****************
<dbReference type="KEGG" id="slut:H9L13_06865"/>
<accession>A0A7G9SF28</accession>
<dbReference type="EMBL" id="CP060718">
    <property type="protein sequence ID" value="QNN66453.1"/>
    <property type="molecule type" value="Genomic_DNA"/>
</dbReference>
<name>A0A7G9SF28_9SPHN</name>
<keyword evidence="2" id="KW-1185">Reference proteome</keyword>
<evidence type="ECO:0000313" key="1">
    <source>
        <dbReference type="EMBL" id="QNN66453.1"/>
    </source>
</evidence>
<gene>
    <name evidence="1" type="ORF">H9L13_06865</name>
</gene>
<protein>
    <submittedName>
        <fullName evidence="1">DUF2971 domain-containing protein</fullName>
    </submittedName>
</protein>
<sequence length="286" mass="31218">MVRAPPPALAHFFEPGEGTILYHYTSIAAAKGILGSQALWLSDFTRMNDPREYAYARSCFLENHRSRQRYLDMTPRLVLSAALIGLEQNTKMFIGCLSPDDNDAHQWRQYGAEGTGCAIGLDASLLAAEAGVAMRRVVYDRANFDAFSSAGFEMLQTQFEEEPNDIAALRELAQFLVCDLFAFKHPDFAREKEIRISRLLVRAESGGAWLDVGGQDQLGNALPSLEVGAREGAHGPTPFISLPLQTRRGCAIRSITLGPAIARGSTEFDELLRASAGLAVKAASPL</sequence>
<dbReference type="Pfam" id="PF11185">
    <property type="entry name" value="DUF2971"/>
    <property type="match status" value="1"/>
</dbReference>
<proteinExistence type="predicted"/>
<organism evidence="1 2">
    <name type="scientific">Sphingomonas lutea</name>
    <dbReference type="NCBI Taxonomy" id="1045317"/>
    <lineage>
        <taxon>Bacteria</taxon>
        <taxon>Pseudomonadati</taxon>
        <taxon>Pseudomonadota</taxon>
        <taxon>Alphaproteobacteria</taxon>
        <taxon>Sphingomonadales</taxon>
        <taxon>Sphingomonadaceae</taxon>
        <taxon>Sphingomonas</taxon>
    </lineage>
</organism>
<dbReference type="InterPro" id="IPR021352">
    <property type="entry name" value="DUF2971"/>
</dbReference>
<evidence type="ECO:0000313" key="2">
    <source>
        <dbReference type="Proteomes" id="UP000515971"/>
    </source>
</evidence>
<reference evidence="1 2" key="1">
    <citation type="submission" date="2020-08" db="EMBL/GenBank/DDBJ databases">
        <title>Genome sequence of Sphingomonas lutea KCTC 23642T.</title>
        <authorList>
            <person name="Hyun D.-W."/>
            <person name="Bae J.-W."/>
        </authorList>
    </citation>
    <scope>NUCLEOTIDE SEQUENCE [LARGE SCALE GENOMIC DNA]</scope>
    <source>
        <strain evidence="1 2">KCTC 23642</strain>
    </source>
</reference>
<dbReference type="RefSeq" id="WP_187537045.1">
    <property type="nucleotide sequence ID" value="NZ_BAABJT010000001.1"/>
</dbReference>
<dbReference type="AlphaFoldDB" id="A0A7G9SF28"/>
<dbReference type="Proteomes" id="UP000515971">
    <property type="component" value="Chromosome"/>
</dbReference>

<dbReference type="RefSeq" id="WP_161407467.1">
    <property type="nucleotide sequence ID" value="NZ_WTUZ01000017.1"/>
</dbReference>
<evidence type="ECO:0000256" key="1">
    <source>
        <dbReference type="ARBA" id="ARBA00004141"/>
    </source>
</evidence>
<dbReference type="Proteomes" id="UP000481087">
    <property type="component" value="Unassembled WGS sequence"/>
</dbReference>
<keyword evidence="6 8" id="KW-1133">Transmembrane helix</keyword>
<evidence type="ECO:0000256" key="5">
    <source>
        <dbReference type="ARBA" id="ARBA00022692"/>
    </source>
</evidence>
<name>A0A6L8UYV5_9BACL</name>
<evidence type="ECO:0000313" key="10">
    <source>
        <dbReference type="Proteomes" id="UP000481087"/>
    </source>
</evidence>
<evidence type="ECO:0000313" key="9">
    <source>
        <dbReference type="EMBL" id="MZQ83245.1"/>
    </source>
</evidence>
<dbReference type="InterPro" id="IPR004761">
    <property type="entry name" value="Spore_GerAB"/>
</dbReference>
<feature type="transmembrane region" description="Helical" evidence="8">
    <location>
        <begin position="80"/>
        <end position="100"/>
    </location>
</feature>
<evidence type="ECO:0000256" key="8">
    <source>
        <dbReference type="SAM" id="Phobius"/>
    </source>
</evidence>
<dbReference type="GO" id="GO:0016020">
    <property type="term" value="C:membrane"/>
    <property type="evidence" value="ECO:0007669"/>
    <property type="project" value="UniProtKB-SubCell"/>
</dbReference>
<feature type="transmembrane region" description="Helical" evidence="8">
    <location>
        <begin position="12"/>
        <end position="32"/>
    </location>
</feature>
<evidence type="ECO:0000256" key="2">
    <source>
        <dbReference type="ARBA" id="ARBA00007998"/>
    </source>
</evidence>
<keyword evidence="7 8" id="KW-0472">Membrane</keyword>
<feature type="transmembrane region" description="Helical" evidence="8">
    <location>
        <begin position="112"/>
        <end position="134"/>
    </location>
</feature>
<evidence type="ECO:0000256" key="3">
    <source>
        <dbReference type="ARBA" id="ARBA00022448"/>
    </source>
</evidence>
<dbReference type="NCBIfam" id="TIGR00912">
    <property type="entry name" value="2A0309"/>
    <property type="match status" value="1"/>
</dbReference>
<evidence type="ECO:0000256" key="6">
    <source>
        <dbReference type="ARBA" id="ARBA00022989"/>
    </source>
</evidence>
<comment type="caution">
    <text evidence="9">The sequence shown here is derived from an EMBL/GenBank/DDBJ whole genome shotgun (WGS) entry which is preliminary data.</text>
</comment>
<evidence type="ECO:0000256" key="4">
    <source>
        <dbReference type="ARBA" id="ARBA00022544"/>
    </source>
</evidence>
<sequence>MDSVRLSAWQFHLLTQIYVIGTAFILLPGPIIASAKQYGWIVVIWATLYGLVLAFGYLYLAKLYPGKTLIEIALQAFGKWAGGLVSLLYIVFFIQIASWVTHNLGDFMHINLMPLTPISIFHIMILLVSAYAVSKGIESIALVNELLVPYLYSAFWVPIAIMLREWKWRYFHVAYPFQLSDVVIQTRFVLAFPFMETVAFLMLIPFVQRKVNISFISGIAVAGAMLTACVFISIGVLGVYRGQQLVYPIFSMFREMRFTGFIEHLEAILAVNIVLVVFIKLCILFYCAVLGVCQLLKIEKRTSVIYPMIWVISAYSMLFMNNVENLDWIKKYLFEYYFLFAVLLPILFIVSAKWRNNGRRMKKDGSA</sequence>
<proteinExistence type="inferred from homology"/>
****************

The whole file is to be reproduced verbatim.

<dbReference type="KEGG" id="slut:H9L13_06865"/>
<accession>A0A7G9SF28</accession>
<dbReference type="EMBL" id="CP060718">
    <property type="protein sequence ID" value="QNN66453.1"/>
    <property type="molecule type" value="Genomic_DNA"/>
</dbReference>
<name>A0A7G9SF28_9SPHN</name>
<keyword evidence="2" id="KW-1185">Reference proteome</keyword>
<evidence type="ECO:0000313" key="1">
    <source>
        <dbReference type="EMBL" id="QNN66453.1"/>
    </source>
</evidence>
<gene>
    <name evidence="1" type="ORF">H9L13_06865</name>
</gene>
<protein>
    <submittedName>
        <fullName evidence="1">DUF2971 domain-containing protein</fullName>
    </submittedName>
</protein>
<sequence length="286" mass="31218">MVRAPPPALAHFFEPGEGTILYHYTSIAAAKGILGSQALWLSDFTRMNDPREYAYARSCFLENHRSRQRYLDMTPRLVLSAALIGLEQNTKMFIGCLSPDDNDAHQWRQYGAEGTGCAIGLDASLLAAEAGVAMRRVVYDRANFDAFSSAGFEMLQTQFEEEPNDIAALRELAQFLVCDLFAFKHPDFAREKEIRISRLLVRAESGGAWLDVGGQDQLGNALPSLEVGAREGAHGPTPFISLPLQTRRGCAIRSITLGPAIARGSTEFDELLRASAGLAVKAASPL</sequence>
<dbReference type="Pfam" id="PF11185">
    <property type="entry name" value="DUF2971"/>
    <property type="match status" value="1"/>
</dbReference>
<proteinExistence type="predicted"/>
<organism evidence="1 2">
    <name type="scientific">Sphingomonas lutea</name>
    <dbReference type="NCBI Taxonomy" id="1045317"/>
    <lineage>
        <taxon>Bacteria</taxon>
        <taxon>Pseudomonadati</taxon>
        <taxon>Pseudomonadota</taxon>
        <taxon>Alphaproteobacteria</taxon>
        <taxon>Sphingomonadales</taxon>
        <taxon>Sphingomonadaceae</taxon>
        <taxon>Sphingomonas</taxon>
    </lineage>
</organism>
<dbReference type="InterPro" id="IPR021352">
    <property type="entry name" value="DUF2971"/>
</dbReference>
<evidence type="ECO:0000313" key="2">
    <source>
        <dbReference type="Proteomes" id="UP000515971"/>
    </source>
</evidence>
<reference evidence="1 2" key="1">
    <citation type="submission" date="2020-08" db="EMBL/GenBank/DDBJ databases">
        <title>Genome sequence of Sphingomonas lutea KCTC 23642T.</title>
        <authorList>
            <person name="Hyun D.-W."/>
            <person name="Bae J.-W."/>
        </authorList>
    </citation>
    <scope>NUCLEOTIDE SEQUENCE [LARGE SCALE GENOMIC DNA]</scope>
    <source>
        <strain evidence="1 2">KCTC 23642</strain>
    </source>
</reference>
<dbReference type="RefSeq" id="WP_187537045.1">
    <property type="nucleotide sequence ID" value="NZ_BAABJT010000001.1"/>
</dbReference>
<dbReference type="AlphaFoldDB" id="A0A7G9SF28"/>
<dbReference type="Proteomes" id="UP000515971">
    <property type="component" value="Chromosome"/>
</dbReference>

<dbReference type="RefSeq" id="WP_161407467.1">
    <property type="nucleotide sequence ID" value="NZ_WTUZ01000017.1"/>
</dbReference>
<evidence type="ECO:0000256" key="1">
    <source>
        <dbReference type="ARBA" id="ARBA00004141"/>
    </source>
</evidence>
<dbReference type="Proteomes" id="UP000481087">
    <property type="component" value="Unassembled WGS sequence"/>
</dbReference>
<keyword evidence="6 8" id="KW-1133">Transmembrane helix</keyword>
<evidence type="ECO:0000256" key="5">
    <source>
        <dbReference type="ARBA" id="ARBA00022692"/>
    </source>
</evidence>
<name>A0A6L8UYV5_9BACL</name>
<evidence type="ECO:0000313" key="10">
    <source>
        <dbReference type="Proteomes" id="UP000481087"/>
    </source>
</evidence>
<evidence type="ECO:0000313" key="9">
    <source>
        <dbReference type="EMBL" id="MZQ83245.1"/>
    </source>
</evidence>
<dbReference type="InterPro" id="IPR004761">
    <property type="entry name" value="Spore_GerAB"/>
</dbReference>
<feature type="transmembrane region" description="Helical" evidence="8">
    <location>
        <begin position="80"/>
        <end position="100"/>
    </location>
</feature>
<evidence type="ECO:0000256" key="8">
    <source>
        <dbReference type="SAM" id="Phobius"/>
    </source>
</evidence>
<dbReference type="GO" id="GO:0016020">
    <property type="term" value="C:membrane"/>
    <property type="evidence" value="ECO:0007669"/>
    <property type="project" value="UniProtKB-SubCell"/>
</dbReference>
<feature type="transmembrane region" description="Helical" evidence="8">
    <location>
        <begin position="12"/>
        <end position="32"/>
    </location>
</feature>
<evidence type="ECO:0000256" key="2">
    <source>
        <dbReference type="ARBA" id="ARBA00007998"/>
    </source>
</evidence>
<keyword evidence="7 8" id="KW-0472">Membrane</keyword>
<feature type="transmembrane region" description="Helical" evidence="8">
    <location>
        <begin position="112"/>
        <end position="134"/>
    </location>
</feature>
<evidence type="ECO:0000256" key="3">
    <source>
        <dbReference type="ARBA" id="ARBA00022448"/>
    </source>
</evidence>
<dbReference type="NCBIfam" id="TIGR00912">
    <property type="entry name" value="2A0309"/>
    <property type="match status" value="1"/>
</dbReference>
<evidence type="ECO:0000256" key="6">
    <source>
        <dbReference type="ARBA" id="ARBA00022989"/>
    </source>
</evidence>
<comment type="caution">
    <text evidence="9">The sequence shown here is derived from an EMBL/GenBank/DDBJ whole genome shotgun (WGS) entry which is preliminary data.</text>
</comment>
<evidence type="ECO:0000256" key="4">
    <source>
        <dbReference type="ARBA" id="ARBA00022544"/>
    </source>
</evidence>
<sequence>MDSVRLSAWQFHLLTQIYVIGTAFILLPGPIIASAKQYGWIVVIWATLYGLVLAFGYLYLAKLYPGKTLIEIALQAFGKWAGGLVSLLYIVFFIQIASWVTHNLGDFMHINLMPLTPISIFHIMILLVSAYAVSKGIESIALVNELLVPYLYSAFWVPIAIMLREWKWRYFHVAYPFQLSDVVIQTRFVLAFPFMETVAFLMLIPFVQRKVNISFISGIAVAGAMLTACVFISIGVLGVYRGQQLVYPIFSMFREMRFTGFIEHLEAILAVNIVLVVFIKLCILFYCAVLGVCQLLKIEKRTSVIYPMIWVISAYSMLFMNNVENLDWIKKYLFEYYFLFAVLLPILFIVSAKWRNNGRRMKKDGSA</sequence>
<proteinExistence type="inferred from homology"/>